Urine leukocyte esterase test

Urine leukocyte esterase also known as WBC esterase is a component of urine analysis indicating presence of leukocytes in urine . Presence of leukocytes in urine is a sign of Urinary tract infection or inflammation. Neutrophils (pus cells) are the most common type of leukocyte present in UTI

Significance of leukocyte esterase

As neutrophils and other leukocytes are prone to lysis in urine (especially in hypotonic urine) ,leucocyte esterase activity can be indicative of remnants of cells that are not visible on microsopic examination of urine sediment.

positive leukocyte esterase results correlate with significant numbers of neutrophils, either intact or lysed. About 10 neutrophils per microlitre are considered significant and may indicate a urinary tract infection (UTI).

What is Leukocyte Esterase ?

Leukocyte esterase is an extract of primary azurophilic granules of human neutrophils which contains about 10 proteins with esterolytic activity. This esterolytic activity help to identify Leucocytes in urine

Test principle

Neutrophilic esterase catalyses the hydrolysis of esters to produce their respective alcohols and acids

The reagent pad in a Multistix strip contains an ester called 3-hydroxy-5-phenyl-pyyrole-N-tosyl-L-alanine. When leukocyte esterase is present in the urine, it breaks down this ester to form pyrole alcohol. Pyrole alcohol then reacts with a diazonium salt to form a purple color.

The multistix reagent pad contains 3 -hydroxy -5-phenyl-pyyrole-N-tosyl-L- alanine as ester ,which in the presence of leukocyte esterase form pyrole alcohol. the alcohol then reacts with diazonium salt to produce purple color.

The intensity of color produced is proportional to amount of enzyme present that correlates with number of neutrophils present in urine.

Test procedure

  1. Sample Collection and Storage: A clean, midstream urine sample is essential for accurate testing. Patients should be instructed on proper collection techniques to avoid contamination. The sample can be stored at room temperature for up to 2 hours. If delay is expected, the sample should be refrigerated and transported to the laboratory as soon as possible.
  2. Reagent Strips: Leucocyte esterase testing is typically done using reagent strips (dipsticks) specifically designed for urinalysis. These strips contain chemicals that react with leucocyte esterase in the urine.
  3. Dipstick Method: Dip the reagent strip into the urine sample according to the manufacturer’s instructions. Ensure that the strip is evenly wetted and allow it to react for the specified time.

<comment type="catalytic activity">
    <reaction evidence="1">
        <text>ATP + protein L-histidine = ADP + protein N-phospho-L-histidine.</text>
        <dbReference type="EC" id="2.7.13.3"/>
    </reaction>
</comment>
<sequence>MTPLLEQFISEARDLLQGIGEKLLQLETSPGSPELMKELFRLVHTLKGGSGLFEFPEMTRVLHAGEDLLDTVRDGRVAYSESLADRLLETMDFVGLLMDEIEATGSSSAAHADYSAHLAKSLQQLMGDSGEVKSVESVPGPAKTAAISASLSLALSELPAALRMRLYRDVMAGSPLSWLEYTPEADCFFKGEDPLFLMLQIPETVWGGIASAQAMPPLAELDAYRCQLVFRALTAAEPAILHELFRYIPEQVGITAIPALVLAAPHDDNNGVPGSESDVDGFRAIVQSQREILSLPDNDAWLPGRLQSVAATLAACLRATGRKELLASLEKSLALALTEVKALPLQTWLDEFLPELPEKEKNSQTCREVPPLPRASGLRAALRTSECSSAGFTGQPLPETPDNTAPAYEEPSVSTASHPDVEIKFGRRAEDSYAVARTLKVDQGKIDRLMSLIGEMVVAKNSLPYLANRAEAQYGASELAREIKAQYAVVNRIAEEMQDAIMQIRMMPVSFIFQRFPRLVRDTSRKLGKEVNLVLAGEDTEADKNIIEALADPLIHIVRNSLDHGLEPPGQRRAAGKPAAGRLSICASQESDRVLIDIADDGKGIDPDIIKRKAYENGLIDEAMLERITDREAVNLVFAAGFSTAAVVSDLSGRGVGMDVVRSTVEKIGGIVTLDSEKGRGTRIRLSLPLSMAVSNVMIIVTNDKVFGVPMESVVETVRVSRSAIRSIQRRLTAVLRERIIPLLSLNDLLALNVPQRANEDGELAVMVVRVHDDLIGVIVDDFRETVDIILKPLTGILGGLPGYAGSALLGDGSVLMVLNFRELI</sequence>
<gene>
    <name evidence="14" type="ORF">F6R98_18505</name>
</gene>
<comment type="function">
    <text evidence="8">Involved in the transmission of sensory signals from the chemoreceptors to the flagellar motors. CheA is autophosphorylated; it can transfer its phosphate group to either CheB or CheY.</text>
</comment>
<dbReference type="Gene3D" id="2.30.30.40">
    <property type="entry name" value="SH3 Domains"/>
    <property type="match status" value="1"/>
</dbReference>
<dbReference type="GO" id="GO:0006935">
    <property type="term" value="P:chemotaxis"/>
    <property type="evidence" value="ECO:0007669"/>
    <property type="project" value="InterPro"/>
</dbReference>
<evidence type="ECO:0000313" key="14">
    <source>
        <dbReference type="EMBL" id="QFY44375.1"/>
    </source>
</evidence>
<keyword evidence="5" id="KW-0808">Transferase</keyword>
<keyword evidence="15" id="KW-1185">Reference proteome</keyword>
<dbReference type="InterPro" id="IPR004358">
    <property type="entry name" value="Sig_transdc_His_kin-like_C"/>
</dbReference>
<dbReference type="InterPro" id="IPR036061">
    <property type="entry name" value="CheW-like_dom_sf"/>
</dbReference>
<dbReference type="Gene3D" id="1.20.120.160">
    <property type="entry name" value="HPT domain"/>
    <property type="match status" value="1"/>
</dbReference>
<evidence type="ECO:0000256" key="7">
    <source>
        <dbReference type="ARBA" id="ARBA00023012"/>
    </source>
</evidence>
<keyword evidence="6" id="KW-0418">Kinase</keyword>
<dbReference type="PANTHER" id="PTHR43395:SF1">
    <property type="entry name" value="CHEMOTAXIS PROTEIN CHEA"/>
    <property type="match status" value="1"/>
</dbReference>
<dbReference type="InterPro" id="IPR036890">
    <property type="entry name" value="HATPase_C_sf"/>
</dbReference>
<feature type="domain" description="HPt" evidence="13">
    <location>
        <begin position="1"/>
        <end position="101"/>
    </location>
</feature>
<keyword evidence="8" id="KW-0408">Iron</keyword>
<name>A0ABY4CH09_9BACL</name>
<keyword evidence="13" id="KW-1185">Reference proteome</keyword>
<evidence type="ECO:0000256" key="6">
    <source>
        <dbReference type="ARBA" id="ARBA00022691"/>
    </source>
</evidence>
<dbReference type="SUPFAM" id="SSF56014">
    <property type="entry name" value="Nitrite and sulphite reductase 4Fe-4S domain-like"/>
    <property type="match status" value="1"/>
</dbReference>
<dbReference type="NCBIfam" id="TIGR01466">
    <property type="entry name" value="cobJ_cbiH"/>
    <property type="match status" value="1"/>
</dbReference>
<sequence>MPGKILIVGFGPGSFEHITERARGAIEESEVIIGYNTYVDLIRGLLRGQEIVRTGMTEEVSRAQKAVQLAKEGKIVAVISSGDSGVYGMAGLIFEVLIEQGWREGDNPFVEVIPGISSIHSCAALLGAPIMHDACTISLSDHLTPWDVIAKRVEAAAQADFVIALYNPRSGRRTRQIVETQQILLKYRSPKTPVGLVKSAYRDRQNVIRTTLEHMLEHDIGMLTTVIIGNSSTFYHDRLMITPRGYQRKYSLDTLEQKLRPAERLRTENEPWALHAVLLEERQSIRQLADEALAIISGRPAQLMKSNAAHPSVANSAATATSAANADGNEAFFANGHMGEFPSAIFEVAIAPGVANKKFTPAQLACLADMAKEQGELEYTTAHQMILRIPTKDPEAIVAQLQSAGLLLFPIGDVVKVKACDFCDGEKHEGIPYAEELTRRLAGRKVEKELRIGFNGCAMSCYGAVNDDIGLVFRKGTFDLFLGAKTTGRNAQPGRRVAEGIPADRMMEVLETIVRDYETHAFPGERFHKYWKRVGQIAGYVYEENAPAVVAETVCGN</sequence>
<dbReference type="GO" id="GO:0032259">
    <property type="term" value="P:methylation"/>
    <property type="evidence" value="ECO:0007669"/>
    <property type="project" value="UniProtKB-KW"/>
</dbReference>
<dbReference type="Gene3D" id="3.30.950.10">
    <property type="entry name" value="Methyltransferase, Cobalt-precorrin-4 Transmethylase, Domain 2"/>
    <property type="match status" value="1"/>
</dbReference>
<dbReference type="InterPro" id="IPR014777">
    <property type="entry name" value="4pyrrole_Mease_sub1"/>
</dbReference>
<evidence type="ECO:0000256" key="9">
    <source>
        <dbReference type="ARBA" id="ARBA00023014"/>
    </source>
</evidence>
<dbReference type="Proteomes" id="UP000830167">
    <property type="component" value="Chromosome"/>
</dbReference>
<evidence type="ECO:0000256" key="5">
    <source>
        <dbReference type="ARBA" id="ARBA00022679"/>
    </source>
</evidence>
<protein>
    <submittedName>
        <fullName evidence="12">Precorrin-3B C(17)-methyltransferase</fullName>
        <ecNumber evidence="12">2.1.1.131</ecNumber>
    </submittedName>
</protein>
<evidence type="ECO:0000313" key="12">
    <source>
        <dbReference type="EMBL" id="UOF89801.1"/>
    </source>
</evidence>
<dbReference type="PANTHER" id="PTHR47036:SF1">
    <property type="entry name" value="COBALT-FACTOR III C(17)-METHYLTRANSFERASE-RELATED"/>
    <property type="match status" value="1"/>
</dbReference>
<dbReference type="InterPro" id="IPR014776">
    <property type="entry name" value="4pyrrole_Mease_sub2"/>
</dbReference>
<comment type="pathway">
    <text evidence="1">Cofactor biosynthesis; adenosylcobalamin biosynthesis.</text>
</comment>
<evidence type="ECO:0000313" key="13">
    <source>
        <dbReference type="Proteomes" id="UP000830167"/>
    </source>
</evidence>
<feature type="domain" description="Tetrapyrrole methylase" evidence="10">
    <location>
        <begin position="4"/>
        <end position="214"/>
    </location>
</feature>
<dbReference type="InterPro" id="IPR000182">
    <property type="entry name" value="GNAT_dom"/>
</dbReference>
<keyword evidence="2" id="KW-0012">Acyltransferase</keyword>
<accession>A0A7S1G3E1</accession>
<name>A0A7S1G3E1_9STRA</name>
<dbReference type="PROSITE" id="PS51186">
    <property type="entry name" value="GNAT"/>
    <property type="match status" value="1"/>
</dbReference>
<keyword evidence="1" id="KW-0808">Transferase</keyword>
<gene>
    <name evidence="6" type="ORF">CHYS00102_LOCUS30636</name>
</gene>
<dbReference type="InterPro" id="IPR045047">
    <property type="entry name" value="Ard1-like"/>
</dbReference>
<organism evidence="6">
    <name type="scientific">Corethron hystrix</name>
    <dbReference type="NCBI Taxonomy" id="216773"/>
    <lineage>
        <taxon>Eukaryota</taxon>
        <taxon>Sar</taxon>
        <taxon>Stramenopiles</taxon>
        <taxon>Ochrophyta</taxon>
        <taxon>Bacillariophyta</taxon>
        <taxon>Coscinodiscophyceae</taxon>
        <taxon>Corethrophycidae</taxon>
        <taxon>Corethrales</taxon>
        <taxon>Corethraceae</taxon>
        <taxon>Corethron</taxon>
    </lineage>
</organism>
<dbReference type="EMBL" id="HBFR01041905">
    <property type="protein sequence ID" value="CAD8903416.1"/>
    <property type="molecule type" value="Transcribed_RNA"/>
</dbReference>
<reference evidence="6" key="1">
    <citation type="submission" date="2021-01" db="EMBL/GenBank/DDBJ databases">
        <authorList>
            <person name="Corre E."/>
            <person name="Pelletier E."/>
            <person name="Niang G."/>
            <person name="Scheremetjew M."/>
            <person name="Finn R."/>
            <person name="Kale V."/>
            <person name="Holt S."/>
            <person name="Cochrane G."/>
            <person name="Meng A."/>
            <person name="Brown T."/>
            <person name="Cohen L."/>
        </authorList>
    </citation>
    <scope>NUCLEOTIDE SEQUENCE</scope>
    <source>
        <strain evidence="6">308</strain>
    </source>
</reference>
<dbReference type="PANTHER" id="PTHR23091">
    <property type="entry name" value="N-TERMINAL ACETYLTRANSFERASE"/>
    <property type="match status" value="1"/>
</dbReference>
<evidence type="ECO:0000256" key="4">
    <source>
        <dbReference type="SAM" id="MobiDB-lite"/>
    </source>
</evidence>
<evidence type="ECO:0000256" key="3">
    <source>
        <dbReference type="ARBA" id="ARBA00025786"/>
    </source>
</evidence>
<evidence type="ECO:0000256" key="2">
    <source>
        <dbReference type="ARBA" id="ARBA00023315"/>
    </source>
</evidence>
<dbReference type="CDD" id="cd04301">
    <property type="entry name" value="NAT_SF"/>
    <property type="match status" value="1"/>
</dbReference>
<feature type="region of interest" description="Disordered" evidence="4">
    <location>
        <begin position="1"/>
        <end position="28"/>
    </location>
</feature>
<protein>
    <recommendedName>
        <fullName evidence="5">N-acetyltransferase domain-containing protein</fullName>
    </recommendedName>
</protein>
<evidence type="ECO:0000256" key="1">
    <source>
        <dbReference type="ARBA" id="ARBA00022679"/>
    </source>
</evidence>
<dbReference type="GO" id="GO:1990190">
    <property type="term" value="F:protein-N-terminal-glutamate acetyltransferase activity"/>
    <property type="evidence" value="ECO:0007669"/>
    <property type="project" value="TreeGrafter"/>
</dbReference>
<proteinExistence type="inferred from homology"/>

4. Reading Results: After the designated reaction time, compare the color change on the strip to the provided color chart. The intensity of the color change correlates with the level of leucocyte esterase in the urine.
  5. Interpretation: Results are usually categorized as negative, trace, +1, +2, or +3, with negative indicating no presence of leukocyte esterase and +3 indicating a high level of enzyme activity. The test is not designed to measure number of leukocytes.

clinical implications

positive results are clinically significant and may indicate

  • Urinary tract infection
  • Acute pyelonephritis
  • Bladder tumour
  • SLE
  • Tuberculosis

Urinary sample positive with nitrite and leukocyte esterase should be sent for bacterial culture

Limitations of leukocyte esterase test

False positive results are seen in

  • contamination with vaginal fluid discharge
  • Trichomonas infection
  • oxidizing agents and formalin may give false positive color
  • Drugs like ampicillin ,kanamycin

False negative results are seen in

  • Elevated specific gravity
  • large amount of glucose and protein in urine
  • Boric acid in urine
  • Antibiotics like tetracycline, cephalexin
  • Large amounts of ascorbic acid


Fischbach’s manual of Laboratory and diagnostics test

Henry’s clinical diagnosis and management by laboratory methods 23rd edition

Pfaller MA, Koontz FP. Laboratory evaluation of leukocyte esterase and nitrite tests for the detection of bacteriuria. J Clin Microbiol. 1985 May;21(5):840-2. doi: 10.1128/jcm.21.5.840-842.1985. PMID: 3998118; PMCID: PMC271794.

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